by Dr. Frank Jackson

Prebiotin Academy

Medical Concerns, Scientific Research and Diets

Calcium and Bone Density

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Dr. Jackson certainly was aware of the importance of proper gut health and the relationship between prebiotic fiber for that good gut health, and the absorption of calcium as it impacts bone density.

Read more about this topic: 

"Gut Microbiome and Bone Density Connection Found"
from September 24, 2023 for 


Scientific Research

The major actors in the gut microbiome are called short-chain fatty acids (SCFA). These substances are made in large quantities in the colon when the right bacteria, the Bifidus, and Lactose, are growing prodigiously. One of these SCFAs is called proportionate. This substance has been shown to reduce cholesterol. However, by far the star SCFA is butyrate. This is the substance that does many good things in the colon and beyond. It is the nutrient for the colon cells themselves. It heals the colon wall and may reduce a leaky gut. A leaky gut allows unhealthy substances and inflammatory factors to slide through and into the blood stream. Some of these end up in the wall of the coronary arteries where they do not belong. The article below reviews these facts.

A combination of prebiotic short- and long-chain inulin-type fructans enhances calcium absorption and bone mineralization in young adolescents.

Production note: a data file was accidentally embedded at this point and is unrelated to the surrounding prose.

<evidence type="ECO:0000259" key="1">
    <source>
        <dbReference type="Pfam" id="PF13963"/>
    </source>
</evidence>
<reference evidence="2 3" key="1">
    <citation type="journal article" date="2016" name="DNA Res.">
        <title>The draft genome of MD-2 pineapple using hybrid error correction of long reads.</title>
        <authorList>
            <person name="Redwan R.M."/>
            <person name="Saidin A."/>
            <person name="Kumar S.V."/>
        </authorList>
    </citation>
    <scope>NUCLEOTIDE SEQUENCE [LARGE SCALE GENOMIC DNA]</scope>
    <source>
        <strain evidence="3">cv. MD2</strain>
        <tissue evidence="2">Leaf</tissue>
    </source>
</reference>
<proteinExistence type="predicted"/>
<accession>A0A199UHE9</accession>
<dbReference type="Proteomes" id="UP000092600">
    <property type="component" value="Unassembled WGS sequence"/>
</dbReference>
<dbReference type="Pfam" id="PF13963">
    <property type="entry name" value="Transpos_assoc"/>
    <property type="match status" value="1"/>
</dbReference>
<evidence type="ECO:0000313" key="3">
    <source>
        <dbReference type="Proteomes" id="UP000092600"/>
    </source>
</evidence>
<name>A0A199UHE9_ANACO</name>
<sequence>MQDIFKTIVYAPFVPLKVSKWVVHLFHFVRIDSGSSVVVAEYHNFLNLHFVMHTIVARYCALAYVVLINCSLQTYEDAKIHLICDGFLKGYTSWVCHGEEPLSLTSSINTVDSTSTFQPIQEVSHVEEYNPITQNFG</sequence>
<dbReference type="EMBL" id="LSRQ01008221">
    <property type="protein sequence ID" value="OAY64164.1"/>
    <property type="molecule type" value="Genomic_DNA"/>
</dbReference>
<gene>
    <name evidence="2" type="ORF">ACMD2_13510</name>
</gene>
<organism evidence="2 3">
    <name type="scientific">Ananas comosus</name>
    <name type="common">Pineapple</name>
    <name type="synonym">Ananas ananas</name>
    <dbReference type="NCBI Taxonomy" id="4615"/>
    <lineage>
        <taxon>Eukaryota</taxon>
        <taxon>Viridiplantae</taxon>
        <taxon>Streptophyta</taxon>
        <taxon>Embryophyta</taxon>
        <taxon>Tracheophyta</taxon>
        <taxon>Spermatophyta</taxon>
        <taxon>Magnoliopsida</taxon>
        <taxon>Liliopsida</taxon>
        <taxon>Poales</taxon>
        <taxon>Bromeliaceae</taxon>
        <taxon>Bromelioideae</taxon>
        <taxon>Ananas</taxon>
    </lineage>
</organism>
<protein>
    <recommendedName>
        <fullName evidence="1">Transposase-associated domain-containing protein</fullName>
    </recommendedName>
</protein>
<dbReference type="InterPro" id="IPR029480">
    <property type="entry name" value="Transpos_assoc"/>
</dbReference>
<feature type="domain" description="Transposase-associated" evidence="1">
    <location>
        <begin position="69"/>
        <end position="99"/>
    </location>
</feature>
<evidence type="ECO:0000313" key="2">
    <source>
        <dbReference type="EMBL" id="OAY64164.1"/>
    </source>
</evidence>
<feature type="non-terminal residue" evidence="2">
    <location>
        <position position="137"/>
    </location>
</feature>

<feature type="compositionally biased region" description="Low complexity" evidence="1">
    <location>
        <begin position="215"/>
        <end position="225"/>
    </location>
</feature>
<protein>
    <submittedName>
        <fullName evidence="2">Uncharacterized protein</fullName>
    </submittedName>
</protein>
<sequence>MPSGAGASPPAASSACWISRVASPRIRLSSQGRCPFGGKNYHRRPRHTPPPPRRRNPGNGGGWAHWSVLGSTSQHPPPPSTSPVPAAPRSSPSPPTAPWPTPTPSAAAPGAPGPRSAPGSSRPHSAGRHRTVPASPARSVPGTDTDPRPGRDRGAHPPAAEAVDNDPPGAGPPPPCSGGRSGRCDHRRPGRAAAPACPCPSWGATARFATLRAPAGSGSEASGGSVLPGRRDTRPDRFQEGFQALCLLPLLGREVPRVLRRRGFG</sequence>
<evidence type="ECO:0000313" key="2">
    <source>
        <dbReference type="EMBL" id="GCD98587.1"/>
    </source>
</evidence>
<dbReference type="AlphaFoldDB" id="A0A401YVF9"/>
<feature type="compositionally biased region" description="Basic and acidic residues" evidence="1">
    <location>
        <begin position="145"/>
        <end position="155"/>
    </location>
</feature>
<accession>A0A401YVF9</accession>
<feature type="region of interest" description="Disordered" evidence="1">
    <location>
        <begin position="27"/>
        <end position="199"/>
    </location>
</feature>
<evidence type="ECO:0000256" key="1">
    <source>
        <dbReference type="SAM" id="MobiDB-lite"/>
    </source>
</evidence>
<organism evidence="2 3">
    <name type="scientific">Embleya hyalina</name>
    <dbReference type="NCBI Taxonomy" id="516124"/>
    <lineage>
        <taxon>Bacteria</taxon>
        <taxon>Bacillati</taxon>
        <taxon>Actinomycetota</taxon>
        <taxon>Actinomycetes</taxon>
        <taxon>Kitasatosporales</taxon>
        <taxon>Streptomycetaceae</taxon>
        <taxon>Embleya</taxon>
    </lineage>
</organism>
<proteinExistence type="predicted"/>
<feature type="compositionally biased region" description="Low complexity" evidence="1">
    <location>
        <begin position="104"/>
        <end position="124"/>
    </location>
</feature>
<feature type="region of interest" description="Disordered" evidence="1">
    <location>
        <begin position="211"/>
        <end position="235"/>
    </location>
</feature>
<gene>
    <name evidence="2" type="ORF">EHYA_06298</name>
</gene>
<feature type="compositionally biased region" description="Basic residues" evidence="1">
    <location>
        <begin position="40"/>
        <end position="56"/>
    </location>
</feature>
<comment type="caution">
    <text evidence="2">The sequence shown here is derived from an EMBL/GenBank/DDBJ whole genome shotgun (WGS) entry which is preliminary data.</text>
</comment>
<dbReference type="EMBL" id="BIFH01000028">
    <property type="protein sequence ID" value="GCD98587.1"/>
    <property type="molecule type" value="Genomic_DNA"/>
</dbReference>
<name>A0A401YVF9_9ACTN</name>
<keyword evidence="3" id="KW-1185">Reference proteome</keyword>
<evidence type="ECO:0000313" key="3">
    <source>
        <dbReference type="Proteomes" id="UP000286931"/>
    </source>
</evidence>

The next question of where in humans the calcium was absorbed and this was answered in 2007 in the following article. It is in the colon and prebiotics were the reason it occurred.

An inulin-type fructan enhances calcium absorption primarily via an effect on colonic absorption in humans.

Of course, a most important question to be answered would be what happens to post-menopausal females who are prone to osteopenia and osteoporosis. The following article answeres this question. These older females did increase their calcium absorption when they took the prebiotic oligofructose-enriched inulin.

Effects of oligofructose-enriched inulin on intestinal absorption of calcium and magnesium and bone turnover markers in postmenopausal women.

This very solid research means that this specific prebiotic, oligofructose-enriched inulin can be recommended to both the young when their bones are actively growing and to the postmenopausal females to enhance bone health.